I mentioned in 18-17: Cooking Glossary I (the first installment of this mini-series) that I’ll be mixing in Cooking School entries from the last three chapters of Simply Delicious along with the regular recipe/photo entries that I usually do.

Here in 18-18: Cooking Glossary IIa, we find the second page of the glossary that I introduced to you previously. There’s one more page after this one, which you can find at 18-18b: Cooking Glossary IIb. I split the second entry to limit the amount of links/pics/content in one post.


UPDATE 1/29/2017: Went back and updated a few of these–mostly adding to where I’ve done more recipes since the last time I wrote. Edited and fixed some of the pictures that didn’t transfer well from the initial Tumblr migration.  Carry on.

Follow the jump for links to recipes I’ve covered that will help you practice each and every one of these terms & techniques! If I haven’t covered the term yet in one of these recipes, I’ll be sure to update it when I do!

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7-28: Pork Chops with Rosemary

7-28: Pork Chops with Rosemary

7-28: Pork Chops with Rosemary is a pretty simple pork chop recipe that’s good for a quick dinner. We buy the big packs of chops from Costco, so we always have to come up with different ways to prepare them.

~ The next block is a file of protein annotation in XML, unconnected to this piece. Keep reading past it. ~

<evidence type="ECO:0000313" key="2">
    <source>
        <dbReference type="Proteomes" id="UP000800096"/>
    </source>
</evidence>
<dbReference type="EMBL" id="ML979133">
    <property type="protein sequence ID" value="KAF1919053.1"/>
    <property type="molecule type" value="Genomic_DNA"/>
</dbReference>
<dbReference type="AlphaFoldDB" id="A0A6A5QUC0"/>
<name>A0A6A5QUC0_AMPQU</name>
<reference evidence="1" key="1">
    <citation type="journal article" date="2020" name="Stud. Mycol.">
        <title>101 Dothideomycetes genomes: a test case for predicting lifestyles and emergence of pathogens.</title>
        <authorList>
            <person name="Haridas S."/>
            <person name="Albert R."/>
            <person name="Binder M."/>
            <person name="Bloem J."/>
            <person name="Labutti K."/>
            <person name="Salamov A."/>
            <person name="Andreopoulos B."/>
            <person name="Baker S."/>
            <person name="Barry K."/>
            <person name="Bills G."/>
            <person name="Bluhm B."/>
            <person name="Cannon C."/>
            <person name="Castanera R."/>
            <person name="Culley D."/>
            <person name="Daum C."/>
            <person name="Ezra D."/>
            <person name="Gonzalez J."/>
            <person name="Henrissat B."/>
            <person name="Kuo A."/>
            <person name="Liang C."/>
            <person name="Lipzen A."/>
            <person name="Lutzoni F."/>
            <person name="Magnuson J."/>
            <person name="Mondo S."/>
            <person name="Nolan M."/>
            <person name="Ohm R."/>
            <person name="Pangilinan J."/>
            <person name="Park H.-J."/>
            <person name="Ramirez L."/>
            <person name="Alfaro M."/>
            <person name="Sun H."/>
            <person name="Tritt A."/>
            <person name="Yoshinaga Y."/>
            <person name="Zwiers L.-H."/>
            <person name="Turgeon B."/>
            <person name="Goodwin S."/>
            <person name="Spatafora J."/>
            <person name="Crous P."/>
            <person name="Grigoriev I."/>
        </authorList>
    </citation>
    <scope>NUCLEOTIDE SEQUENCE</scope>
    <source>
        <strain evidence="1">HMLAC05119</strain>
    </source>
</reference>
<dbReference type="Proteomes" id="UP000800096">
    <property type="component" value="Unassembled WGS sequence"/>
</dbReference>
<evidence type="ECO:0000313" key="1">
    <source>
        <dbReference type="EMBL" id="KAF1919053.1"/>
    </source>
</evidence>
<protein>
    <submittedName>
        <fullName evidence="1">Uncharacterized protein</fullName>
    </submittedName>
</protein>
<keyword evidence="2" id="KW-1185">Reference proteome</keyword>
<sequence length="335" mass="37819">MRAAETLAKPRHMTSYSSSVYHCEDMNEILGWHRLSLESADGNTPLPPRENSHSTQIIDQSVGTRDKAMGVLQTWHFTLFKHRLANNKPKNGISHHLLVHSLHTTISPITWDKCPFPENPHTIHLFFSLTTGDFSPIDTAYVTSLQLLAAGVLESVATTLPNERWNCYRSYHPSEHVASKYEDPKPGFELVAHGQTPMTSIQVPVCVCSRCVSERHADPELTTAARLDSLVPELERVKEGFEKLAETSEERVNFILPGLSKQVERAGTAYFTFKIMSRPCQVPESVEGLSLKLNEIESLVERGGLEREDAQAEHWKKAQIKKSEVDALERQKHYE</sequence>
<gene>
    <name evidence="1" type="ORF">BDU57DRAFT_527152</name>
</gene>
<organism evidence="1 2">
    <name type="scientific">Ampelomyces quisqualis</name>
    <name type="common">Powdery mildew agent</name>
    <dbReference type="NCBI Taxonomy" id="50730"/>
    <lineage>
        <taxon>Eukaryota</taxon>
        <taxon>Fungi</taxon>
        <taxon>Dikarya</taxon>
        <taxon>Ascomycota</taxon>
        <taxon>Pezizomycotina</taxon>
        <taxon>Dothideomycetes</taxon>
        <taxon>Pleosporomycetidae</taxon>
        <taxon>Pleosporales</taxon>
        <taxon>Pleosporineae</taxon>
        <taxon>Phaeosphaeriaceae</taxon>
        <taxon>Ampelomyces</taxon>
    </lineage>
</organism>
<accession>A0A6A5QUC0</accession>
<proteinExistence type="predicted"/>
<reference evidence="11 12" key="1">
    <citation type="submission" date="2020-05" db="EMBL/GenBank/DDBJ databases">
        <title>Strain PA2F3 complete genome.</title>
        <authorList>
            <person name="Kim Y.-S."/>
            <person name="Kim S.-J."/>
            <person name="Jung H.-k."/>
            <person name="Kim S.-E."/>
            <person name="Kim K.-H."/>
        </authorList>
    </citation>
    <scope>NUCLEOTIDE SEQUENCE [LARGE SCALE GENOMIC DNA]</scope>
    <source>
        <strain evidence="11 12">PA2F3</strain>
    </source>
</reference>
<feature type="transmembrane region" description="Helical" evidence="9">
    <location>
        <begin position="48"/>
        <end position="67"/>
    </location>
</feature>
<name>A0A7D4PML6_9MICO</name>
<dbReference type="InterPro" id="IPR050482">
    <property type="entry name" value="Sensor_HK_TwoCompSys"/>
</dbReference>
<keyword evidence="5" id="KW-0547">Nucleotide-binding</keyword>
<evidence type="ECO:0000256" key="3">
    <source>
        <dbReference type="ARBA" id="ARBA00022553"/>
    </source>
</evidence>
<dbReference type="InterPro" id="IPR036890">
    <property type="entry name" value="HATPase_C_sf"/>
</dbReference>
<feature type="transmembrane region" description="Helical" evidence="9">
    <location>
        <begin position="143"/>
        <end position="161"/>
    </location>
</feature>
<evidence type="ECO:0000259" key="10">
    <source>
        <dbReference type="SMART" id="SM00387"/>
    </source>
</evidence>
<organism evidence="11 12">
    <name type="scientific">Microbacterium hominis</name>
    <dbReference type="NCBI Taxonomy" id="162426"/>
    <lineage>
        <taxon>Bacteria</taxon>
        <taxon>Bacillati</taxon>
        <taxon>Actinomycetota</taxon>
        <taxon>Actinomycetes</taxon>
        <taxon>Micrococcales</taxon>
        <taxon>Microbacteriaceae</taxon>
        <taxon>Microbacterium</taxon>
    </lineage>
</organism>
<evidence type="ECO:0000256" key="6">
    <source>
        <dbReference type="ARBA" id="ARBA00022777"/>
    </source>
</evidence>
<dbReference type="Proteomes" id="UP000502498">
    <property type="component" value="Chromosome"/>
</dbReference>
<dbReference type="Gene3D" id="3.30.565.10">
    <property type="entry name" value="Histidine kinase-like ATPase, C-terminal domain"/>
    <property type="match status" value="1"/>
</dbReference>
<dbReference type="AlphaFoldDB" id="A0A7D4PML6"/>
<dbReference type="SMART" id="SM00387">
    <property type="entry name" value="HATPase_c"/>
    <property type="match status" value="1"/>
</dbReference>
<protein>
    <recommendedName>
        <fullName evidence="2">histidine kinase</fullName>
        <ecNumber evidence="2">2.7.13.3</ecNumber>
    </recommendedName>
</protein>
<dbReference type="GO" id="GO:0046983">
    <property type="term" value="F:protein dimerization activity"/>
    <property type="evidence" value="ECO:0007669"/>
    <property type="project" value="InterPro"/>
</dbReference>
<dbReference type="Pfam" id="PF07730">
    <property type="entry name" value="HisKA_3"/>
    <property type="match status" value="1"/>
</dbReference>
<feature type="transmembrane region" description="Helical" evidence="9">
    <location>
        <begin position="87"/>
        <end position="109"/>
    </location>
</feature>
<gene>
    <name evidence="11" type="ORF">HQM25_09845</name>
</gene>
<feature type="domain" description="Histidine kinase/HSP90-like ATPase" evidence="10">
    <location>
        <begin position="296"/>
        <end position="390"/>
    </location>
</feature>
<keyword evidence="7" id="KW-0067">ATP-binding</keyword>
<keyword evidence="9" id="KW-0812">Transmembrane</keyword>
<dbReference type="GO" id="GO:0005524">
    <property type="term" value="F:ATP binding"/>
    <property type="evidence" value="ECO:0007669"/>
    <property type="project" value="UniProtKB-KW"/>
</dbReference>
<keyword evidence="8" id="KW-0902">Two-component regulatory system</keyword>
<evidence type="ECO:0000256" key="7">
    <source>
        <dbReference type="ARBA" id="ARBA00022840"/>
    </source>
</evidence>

Along with the abundance of pork, we’ve been growing and drying our own rosemary–it’s WAY more potent and flavorful than the packaged stuff from the market. If you have to choose, go with the fresh over the dried–it’ll taste so much better.

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8-40: Lemony Beef

8-40: Lemony Beef

Back from the dead, or so it would seem.

I took a break from cooking for the internet to cook in real life–I’ve gotten a job cooking at a craft brewery/restaurant 3-5 days a week. Cooking at home isn’t always the most exciting thing when you do it for a living, but it IS good practice, so I vow to carry on.

I’ve still been doing a few recipes here and there during my hiatus. Let’s get back into it. I can’t promise consistency, but I’ll do my best.

One of the last recipes I made in our interim/summer kitchen was 8-40: Lemony Beef. It was both lemony and beefy. 🍋

This one was pretty quick and easy, and elicited remarks from hungry passerby in the house who were not partaking in the meal. It sounds strange, but it works pretty well.

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7-26: Maple-Glazed Pork Chops

7-26: Maple-Glazed Pork Chops

Finally–something that’s not chicken. The first pork recipe we’ll cover here is 7-26: Maple-Glazed Pork Chops.🍁

7-26 Maple-Glazed Pork Chops
My mom was NOT a pork eater and we grew up quasi-Jewish, so there wasn’t a lot of pork being cooked in my childhood, spare the occasional ham steak or rack of ribs here and there at my dad’s request.

The key here is to make sure you use REAL maple syrup, not table syrup. Big difference.